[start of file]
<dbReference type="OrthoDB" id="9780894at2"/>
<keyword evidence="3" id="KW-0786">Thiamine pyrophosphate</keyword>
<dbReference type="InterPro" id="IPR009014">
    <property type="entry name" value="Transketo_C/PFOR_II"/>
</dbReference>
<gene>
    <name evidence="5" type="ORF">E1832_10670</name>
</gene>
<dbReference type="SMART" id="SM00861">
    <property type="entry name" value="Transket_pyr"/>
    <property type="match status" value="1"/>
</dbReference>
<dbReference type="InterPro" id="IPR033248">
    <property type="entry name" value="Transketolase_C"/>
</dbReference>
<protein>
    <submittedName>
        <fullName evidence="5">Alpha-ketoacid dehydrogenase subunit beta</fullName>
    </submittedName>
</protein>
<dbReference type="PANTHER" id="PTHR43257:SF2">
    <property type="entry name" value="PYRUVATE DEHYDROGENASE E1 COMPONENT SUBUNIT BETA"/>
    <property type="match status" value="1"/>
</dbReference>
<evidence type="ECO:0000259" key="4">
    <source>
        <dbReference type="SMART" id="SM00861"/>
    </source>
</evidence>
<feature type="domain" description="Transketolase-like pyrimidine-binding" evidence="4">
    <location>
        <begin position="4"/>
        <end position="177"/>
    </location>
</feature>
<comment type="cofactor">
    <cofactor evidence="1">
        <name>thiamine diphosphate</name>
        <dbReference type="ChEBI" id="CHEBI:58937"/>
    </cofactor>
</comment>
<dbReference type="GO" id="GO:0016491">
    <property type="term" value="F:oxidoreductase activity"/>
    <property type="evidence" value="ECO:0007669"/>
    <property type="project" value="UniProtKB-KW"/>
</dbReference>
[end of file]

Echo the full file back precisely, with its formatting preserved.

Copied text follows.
<dbReference type="OrthoDB" id="9780894at2"/>
<keyword evidence="3" id="KW-0786">Thiamine pyrophosphate</keyword>
<dbReference type="InterPro" id="IPR009014">
    <property type="entry name" value="Transketo_C/PFOR_II"/>
</dbReference>
<gene>
    <name evidence="5" type="ORF">E1832_10670</name>
</gene>
<dbReference type="SMART" id="SM00861">
    <property type="entry name" value="Transket_pyr"/>
    <property type="match status" value="1"/>
</dbReference>
<dbReference type="InterPro" id="IPR033248">
    <property type="entry name" value="Transketolase_C"/>
</dbReference>
<protein>
    <submittedName>
        <fullName evidence="5">Alpha-ketoacid dehydrogenase subunit beta</fullName>
    </submittedName>
</protein>
<dbReference type="PANTHER" id="PTHR43257:SF2">
    <property type="entry name" value="PYRUVATE DEHYDROGENASE E1 COMPONENT SUBUNIT BETA"/>
    <property type="match status" value="1"/>
</dbReference>
<evidence type="ECO:0000259" key="4">
    <source>
        <dbReference type="SMART" id="SM00861"/>
    </source>
</evidence>
<feature type="domain" description="Transketolase-like pyrimidine-binding" evidence="4">
    <location>
        <begin position="4"/>
        <end position="177"/>
    </location>
</feature>
<comment type="cofactor">
    <cofactor evidence="1">
        <name>thiamine diphosphate</name>
        <dbReference type="ChEBI" id="CHEBI:58937"/>
    </cofactor>
</comment>
<dbReference type="GO" id="GO:0016491">
    <property type="term" value="F:oxidoreductase activity"/>
    <property type="evidence" value="ECO:0007669"/>
    <property type="project" value="UniProtKB-KW"/>
</dbReference>